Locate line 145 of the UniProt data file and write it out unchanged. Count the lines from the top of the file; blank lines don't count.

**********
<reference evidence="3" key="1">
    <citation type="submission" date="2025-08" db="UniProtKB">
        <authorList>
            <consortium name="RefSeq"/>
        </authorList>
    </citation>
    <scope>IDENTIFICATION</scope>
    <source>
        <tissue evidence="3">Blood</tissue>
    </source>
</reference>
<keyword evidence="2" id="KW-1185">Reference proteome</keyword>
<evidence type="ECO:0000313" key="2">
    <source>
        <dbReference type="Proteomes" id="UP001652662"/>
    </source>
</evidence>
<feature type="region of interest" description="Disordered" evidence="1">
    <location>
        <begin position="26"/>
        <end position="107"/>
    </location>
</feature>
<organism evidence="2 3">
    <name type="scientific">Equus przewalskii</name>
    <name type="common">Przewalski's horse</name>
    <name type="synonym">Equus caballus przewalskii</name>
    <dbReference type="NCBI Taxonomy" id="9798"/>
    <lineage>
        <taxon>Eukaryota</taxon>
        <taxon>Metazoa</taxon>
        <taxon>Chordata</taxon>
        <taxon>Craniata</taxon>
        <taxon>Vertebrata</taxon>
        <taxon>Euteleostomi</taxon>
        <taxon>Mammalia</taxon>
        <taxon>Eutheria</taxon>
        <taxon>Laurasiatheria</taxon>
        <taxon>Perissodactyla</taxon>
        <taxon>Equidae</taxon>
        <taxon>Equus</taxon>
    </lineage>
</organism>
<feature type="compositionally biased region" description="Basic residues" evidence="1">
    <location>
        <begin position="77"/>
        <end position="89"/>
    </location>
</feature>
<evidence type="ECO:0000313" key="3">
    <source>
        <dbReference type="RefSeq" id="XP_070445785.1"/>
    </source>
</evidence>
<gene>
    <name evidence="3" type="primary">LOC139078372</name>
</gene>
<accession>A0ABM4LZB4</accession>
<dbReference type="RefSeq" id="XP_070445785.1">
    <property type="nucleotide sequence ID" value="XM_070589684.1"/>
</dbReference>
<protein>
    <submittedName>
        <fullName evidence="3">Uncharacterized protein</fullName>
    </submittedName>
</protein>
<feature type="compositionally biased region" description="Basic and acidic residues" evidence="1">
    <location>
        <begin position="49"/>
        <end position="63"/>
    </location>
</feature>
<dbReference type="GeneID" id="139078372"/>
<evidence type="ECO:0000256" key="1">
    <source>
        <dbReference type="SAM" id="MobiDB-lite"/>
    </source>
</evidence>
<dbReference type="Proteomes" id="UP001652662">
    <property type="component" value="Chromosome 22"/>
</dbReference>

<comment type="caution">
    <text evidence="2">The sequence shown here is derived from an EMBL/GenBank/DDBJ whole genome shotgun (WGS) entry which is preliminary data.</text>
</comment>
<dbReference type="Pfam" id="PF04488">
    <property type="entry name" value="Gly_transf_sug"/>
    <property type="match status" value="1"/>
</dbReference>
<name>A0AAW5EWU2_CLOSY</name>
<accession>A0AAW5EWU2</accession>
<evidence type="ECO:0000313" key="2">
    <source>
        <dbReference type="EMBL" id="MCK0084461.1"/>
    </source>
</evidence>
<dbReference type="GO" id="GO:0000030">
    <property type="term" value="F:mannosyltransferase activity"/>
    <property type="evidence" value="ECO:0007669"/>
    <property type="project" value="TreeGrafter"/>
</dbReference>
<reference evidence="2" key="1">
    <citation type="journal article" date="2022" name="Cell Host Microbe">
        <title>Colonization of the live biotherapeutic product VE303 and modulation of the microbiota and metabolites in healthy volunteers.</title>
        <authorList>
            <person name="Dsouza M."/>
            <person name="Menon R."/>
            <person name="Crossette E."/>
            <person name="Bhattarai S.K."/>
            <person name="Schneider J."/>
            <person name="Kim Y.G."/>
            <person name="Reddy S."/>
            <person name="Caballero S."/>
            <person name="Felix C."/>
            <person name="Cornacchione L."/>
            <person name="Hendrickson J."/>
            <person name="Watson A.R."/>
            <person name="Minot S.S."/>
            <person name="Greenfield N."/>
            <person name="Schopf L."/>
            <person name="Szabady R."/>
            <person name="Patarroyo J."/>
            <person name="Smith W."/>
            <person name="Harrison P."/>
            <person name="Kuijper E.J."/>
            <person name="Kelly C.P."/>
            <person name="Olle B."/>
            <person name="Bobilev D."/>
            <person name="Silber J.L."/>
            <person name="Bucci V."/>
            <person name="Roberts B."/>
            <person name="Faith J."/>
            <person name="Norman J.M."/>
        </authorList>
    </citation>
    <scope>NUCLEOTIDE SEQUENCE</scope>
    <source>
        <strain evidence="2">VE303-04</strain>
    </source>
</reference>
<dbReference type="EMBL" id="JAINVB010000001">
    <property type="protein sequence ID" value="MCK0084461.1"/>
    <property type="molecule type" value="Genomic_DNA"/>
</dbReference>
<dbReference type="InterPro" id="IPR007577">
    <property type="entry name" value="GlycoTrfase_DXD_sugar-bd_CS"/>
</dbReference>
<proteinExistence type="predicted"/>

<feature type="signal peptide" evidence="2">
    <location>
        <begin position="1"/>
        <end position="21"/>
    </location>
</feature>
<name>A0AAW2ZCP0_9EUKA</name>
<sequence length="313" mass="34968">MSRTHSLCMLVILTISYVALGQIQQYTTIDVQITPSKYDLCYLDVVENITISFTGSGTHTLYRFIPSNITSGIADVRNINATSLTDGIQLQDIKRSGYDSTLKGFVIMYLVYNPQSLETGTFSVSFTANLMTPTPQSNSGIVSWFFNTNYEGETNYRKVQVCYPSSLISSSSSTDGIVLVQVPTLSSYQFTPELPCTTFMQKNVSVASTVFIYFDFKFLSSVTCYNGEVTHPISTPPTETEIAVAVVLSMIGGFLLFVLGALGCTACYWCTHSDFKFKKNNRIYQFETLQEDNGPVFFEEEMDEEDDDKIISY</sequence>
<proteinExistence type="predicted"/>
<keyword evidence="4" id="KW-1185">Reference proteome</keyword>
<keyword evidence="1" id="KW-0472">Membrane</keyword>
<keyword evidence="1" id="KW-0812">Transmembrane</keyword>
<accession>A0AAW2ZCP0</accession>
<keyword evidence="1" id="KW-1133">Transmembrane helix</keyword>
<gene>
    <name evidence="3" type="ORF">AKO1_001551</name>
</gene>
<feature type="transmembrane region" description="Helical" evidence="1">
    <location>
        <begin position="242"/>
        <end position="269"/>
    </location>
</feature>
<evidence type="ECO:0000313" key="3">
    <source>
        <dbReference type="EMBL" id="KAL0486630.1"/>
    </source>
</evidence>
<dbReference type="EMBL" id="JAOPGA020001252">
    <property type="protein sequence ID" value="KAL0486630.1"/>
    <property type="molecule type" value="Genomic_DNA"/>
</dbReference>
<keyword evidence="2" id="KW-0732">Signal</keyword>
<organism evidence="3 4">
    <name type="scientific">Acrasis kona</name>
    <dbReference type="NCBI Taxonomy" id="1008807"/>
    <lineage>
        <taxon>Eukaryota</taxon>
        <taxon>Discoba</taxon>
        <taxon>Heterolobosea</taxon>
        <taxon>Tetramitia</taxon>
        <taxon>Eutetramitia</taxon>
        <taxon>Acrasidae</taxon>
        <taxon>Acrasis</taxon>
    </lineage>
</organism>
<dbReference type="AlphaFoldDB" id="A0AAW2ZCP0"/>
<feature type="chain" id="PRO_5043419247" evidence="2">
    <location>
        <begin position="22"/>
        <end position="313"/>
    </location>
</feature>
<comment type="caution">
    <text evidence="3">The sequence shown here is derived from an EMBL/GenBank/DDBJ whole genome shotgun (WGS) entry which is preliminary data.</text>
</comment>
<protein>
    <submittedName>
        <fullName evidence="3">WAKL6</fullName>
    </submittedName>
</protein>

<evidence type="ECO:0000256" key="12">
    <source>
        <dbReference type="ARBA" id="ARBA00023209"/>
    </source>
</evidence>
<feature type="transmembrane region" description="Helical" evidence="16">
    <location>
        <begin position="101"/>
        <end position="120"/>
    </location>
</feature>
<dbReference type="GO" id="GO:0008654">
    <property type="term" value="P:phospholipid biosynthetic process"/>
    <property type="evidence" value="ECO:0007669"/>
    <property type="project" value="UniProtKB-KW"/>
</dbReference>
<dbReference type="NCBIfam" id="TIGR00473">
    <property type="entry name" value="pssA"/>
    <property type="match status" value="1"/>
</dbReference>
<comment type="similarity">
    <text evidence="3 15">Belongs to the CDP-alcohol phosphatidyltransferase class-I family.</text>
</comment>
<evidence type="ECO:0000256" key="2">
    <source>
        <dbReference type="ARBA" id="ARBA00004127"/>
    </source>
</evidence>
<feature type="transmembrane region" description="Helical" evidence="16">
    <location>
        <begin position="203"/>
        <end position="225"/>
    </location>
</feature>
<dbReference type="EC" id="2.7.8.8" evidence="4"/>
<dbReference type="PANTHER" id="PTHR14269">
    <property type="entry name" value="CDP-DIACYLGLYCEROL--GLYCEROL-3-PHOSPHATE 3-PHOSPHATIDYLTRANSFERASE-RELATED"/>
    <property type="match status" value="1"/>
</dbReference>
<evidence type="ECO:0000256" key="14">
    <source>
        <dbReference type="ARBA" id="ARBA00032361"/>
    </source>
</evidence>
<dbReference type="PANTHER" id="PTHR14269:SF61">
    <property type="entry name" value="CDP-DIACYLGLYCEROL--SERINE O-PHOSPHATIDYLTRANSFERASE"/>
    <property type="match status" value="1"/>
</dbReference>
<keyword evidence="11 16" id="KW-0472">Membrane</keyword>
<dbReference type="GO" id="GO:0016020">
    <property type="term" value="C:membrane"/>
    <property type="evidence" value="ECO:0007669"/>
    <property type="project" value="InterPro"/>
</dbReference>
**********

    <property type="entry name" value="GlycoTrfase_DXD_sugar-bd_CS"/>